I thought this was a good, engaging film. The true story is a pretty crazy one, and I thought the filmmakers did a good job bringing it to life on screen. It was a great thriller that should have most people enthralled, I think. Tom Hanks was fantastic, but I didn’t realise how fantastic until the end, where you truly understand what he was doing with the character. Much praise must also be given to the actors playing the pirates - they were very believable and appropriately scary. The only real problem I had with the film was the dialogue, which was, on occasion, a little contrived and obvious in being exposition. Totally worth a watch.
This was a really good detective story/crime thriller movie with a lot of things going for it. The mystery’s a decent one, but it’s not the best part about the film. From the minute it started, I was impressed with the outstanding direction and cinematography. They instantly conveyed a mood and a sense of foreboding. All the performances were good, with Hugh Jackman being the most notable. While not necessarily a new thing, the moral grey area the film explored was interesting. Some of the characters are kind of forgotten about towards the end, but that wasn’t a major issue. It’s not absolutely perfect, but it’s compelling and very well-made, so I can easily recommend it.
This is a pretty cute movie. Mia Farrow and Jeff Daniels are nice enough together, and the story’s a fun idea. It’s far from the strongest Woody Allen film I’ve seen, but it’s very likable. It reminded me a lot of his more recent film, Midnight in Paris (2011), just in the way that they both explore the romanticising of things and whether it’s a good thing or not. I was kind of confused where Allen landed on that in this one though. I think movies like Pleasantville (1998) must’ve been inspired by this.
I don’t quite know how to phrase what I thought about this film. It was good, but it was so strange in a way I can’t really articulate. It definitely reminded me of other Pedro Almodovar films in terms of atmosphere and mood. I was confused by the whole thing in the middle, but it made a bit more sense in the end. The characters and their reactions and the way they behaved still seemed odd to me though. It’s still probably worth a watch.
This is a pretty good old French crime thriller. The story was cool, and had some nice twists and turns. The ending was a little anti-climactic, however. The direction was seriously impressive for a debut film, the editing was clever, and the score by Miles Davis just oozed sophistication. I’d recommend it if you’re into Hitchcockian thrillers.
I just finished season 4 of Boardwalk Empire. Thoughts:
- This was another solid season of this brilliant show.
- I wasn’t on the edge of my seat as much as season 3 though.
- It had a pretty slow start, but that’s not unusual for this show.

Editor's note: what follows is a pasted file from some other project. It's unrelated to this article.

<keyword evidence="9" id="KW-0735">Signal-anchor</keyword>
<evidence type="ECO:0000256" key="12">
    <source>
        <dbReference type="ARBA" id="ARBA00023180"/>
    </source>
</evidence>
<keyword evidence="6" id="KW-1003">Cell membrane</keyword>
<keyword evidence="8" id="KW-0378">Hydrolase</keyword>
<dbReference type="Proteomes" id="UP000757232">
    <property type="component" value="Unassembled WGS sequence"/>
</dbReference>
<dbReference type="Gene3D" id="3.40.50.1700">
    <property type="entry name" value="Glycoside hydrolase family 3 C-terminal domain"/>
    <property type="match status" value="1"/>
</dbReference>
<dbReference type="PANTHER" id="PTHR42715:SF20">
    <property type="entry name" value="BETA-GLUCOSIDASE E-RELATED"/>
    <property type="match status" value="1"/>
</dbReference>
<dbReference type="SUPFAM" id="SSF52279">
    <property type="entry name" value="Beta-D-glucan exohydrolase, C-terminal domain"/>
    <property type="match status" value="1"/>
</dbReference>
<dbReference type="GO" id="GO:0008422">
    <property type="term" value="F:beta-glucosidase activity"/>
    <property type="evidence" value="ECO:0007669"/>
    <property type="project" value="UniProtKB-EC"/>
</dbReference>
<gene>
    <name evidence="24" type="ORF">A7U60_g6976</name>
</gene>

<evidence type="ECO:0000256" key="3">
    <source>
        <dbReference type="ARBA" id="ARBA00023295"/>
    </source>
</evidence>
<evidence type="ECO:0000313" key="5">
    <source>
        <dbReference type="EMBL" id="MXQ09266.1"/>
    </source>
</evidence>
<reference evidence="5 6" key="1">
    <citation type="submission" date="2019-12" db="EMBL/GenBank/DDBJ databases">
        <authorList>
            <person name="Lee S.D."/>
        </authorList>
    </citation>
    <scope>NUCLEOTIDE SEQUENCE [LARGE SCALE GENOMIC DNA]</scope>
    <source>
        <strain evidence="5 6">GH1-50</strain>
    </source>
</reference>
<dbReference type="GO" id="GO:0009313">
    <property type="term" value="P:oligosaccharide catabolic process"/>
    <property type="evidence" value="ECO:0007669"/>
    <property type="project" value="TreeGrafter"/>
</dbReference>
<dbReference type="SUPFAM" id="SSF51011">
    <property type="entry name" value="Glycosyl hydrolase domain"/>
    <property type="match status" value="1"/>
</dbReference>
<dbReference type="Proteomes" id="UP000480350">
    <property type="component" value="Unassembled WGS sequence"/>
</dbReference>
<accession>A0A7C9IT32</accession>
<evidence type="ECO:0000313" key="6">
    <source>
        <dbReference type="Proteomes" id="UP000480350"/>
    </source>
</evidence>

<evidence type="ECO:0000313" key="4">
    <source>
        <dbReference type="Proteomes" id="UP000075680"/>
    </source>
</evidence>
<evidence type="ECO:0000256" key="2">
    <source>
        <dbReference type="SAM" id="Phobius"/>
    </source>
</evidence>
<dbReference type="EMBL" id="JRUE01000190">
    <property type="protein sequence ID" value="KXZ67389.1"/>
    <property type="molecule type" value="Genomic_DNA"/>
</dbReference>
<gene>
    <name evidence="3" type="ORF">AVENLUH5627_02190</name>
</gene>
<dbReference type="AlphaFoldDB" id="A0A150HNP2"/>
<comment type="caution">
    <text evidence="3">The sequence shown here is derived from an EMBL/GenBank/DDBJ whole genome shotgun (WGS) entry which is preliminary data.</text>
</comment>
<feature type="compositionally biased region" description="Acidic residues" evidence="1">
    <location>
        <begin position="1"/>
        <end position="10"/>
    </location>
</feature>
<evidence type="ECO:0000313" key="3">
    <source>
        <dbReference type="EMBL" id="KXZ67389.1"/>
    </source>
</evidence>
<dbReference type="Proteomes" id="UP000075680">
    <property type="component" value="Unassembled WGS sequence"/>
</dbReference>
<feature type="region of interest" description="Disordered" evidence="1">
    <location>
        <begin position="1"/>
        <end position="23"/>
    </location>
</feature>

- It all came together really well in the last few episodes.
- Jeffrey Wright was a great addition to the show, as I knew he would be.
- Patricia Arquette was also really good.
- One character in particular was featured quite marginalised and I definitely missed their presence.
- The cinematography, costumes and production design still blow me away with how beautiful and authentic-looking they are.
- The final scene absolutely destroyed me.
- Now comes that long wait for the next season, once again.
I’m a big fan of Kick-Ass (2010) and I’ve been waiting for a sequel ever since I saw it. Unfortunately, what I got didn’t match up to the original. It simply lacked the charm of the first one, which must have had a lot to do with the change in director. It kind of just felt like a pale imitation. Part of what made the first one so good was how unpredictable and surprising it was, but we kind of know what to expect this time, and they didn’t try to subvert that very much. I guess there were some dark parts that took me by surprise though. The film has a lot of great elements, but they don’t really come together. I liked all the violent moments and action scenes, and there were some great ones. Hit-Girl is still awesome and she had some fantastic lines, but while I appreciate them trying to give her development, it’s done in the same, boring way as a dozen other high school movies. Yeah, it just doesn’t have the fun, fresh attitude and feeling that the first film had. I can’t help feeling disappointed, but maybe it will grow on me.
I quite liked this film. I was prepared to label it as just another story about a manic pixie dream girl, but it’s clear that Zoe Kazan, who wrote the screenplay and stars as the titular character, was aware of the trope and decided to play with and subvert it. I really like how dark it became in the end. The film still feels very much like a lot of other indie films, but that didn’t hinder my enjoyment of it. The cast is good, with Kazan being the stand-out, and Paul Dano doing fine as the lead. I don’t think I was satisfied with every aspect, the ending being the main one, but I though it was good overall.
This is really horrible news.
He always had such a likable presence. He was part of the reason I like Roadkill/Joy Ride (2001), despite it not actually being that good. I’m really sad that we’ll no longer see him.
I don’t usually find politics very interesting, but there are certainly films and TV shows that make it amazing. This isn’t quite one of them, but it was pretty solid. I really don’t have much to critique about it. All of the performances were good. It might have been better in the hands of a different director and writer, but as it is, everything is totally competent.